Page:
Updated March 4, 2021
What is coronavirus?
The coronavirus, also known as COVID-19, is a respiratory illness that can spread from person to person. The virus that causes COVID-19 was first identified during an investigation into an outbreak in Wuhan, China, in December 2019.
What do we know about COVID-19?
The virus is spread by respiratory droplets, which may travel up to six feet from someone who is sneezing or coughing. An individual who has been confirmed with COVID-19 can also transmit the virus by shaking hands, touching a doorknob, tabletop or other surfaces. The risk of infection is dependent on exposure. Those who work in close contact with individuals who have been confirmed are at greater risk of exposure, for example, healthcare workers and those who share a living space.
What can everyone do to protect themselves from viral infections?
Wash your hands often
- Wash your hands often with soap and water for at least 20.
- If soap and water are not readily available, use a hand sanitizer that contains at least 60% alcohol.
- Avoid touching your eyes, nose, and mouth with unwashed hands.
Avoid close contact
- Avoid close contact with people who are sick, even inside your home.
- Put distance between yourself and other people outside of your home.
- Stay at least 6 feet (about 2 arms’ length) from other people.
Cover your mouth and nose with a cloth face cover when around others
- Wear a cloth face cover when in public areas, (i.e. grocery store, pharmacy) where social distancing is difficult to maintain.
- Cloth face coverings should not be placed on young children under age 2, anyone who has trouble breathing, or is unconscious, incapacitated or otherwise unable to remove the mask without assistance.
Cover coughs and sneezes
- Remember to always cover your mouth and nose with a tissue when you cough or sneeze or use the inside of your elbow.
Clean and disinfect
- Clean AND disinfect frequently touched surfaces daily. This includes tables, doorknobs, light switches, counter-tops, handles, desks, phones, keyboards, toilets, faucets, and sinks.
Monitor Your Health
- Be alert for symptoms. Watch for fever, cough, shortness of breath, or other symptoms of COVID-19.
What are symptoms and when do they begin?
People with COVID-19 have had a wide range of symptoms reported – ranging from mild symptoms to severe illness. Symptoms may appear 2-14 days after exposure to the virus. People with these symptoms may have COVID-19:
- Fever or chills
- Shortness of breath or difficulty breathing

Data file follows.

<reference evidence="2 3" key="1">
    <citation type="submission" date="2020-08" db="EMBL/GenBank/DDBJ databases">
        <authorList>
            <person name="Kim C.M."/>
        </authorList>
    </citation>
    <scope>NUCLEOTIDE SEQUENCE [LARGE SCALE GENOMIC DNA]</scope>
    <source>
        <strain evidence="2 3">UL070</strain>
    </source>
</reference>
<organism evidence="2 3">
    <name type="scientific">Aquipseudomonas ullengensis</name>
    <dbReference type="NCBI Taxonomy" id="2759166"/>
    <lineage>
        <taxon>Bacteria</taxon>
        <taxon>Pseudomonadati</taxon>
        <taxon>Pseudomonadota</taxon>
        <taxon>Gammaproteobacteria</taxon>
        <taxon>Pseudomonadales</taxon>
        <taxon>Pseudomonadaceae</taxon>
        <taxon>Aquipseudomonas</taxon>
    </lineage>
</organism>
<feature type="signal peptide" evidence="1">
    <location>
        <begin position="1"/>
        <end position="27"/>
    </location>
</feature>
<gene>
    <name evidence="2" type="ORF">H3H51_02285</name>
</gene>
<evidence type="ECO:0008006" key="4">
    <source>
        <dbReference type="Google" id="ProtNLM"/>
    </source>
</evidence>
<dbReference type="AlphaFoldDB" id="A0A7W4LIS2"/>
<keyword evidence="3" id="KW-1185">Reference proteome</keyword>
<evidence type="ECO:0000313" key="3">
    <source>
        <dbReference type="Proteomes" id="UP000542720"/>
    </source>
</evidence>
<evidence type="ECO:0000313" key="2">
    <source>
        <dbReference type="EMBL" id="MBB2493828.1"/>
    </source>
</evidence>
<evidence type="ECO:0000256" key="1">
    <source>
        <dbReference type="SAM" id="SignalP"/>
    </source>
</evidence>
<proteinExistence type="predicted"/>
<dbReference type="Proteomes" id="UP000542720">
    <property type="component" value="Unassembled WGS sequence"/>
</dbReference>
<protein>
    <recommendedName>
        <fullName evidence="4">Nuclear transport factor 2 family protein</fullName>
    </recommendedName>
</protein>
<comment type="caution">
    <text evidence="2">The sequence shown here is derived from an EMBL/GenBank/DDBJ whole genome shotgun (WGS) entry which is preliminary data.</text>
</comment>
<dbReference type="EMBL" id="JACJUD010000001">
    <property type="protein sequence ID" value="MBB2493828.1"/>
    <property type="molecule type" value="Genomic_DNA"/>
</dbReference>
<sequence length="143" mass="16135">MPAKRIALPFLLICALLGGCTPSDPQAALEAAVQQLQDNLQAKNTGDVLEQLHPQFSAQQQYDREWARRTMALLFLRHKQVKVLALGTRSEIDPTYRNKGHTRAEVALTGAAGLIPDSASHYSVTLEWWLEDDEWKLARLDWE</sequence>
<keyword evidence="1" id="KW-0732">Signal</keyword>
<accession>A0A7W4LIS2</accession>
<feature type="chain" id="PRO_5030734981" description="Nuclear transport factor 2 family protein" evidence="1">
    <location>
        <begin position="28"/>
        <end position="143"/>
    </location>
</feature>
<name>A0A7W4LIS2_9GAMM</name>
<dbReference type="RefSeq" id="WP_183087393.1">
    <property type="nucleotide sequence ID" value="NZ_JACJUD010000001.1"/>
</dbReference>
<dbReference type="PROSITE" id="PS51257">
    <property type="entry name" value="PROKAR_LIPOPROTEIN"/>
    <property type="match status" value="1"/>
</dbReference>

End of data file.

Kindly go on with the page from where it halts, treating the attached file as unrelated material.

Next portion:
- Muscle or body aches
- New loss of taste or smell
- Sore throat
- Congestion or runny nose
- Nausea or vomiting
If you are experiencing any symptoms, it’s IMPORTANT to call ahead before visiting your health care provider or county health department. Please report any recent travel to affected areas.
How is Care Resource responding to COVID-19?
Care Resource is actively monitoring and addressing the potential risk of the COVID-19. During this rapidly evolving period, with guidance from the CDC and Florida Department of Health, we have taken the necessary precautions by increasing safety, as well as awareness to patients and Care Resource staff, and will respond as needed.
Is there a treatment for COVID-19?
The Food and Drug Administration (FDA) has approved one drug, remdesivir (Veklury), to treat COVID-19 in certain situations.
Is there a vaccine for COVID-19?
As of this writing, there are currently three vaccines that have received Emergency Use Authorization in the United States. Pfizer/BioNTech, Moderna COVID-19 vaccine, and Johnson & Johnson vaccine. These are currently being distributed to each State with CDC guidance on immunization priority.
Does COVID-19 impact people living with HIV or other chronic conditions differently?
Based on currently available information and clinical expertise, older adults and people of any age who have serious underlying medical conditions might be at higher risk for severe illness from COVID-19.
Based on information from the CDC, those at high-risk for severe illness from COVID-19 are:
- People 65 years and older
- People who live in a nursing home or long-term care facility
People of all ages with underlying medical conditions, particularly if not well controlled, including:
- People with chronic lung disease or moderate to severe asthma
- People who have serious heart conditions
- People who are immunocompromised
- Many conditions can cause a person to be immunocompromised, including cancer treatment, smoking, bone marrow or organ transplantation, immune deficiencies, poorly controlled HIV or AIDS, and prolonged use of corticosteroids and other immune weakening medications
- People with severe obesity (body mass index [BMI] of 40 or higher)
- People with diabetes
- People with chronic kidney disease undergoing dialysis
- People with liver disease
Have more questions?
Click here to visit the CDC website Frequently Asked Questions.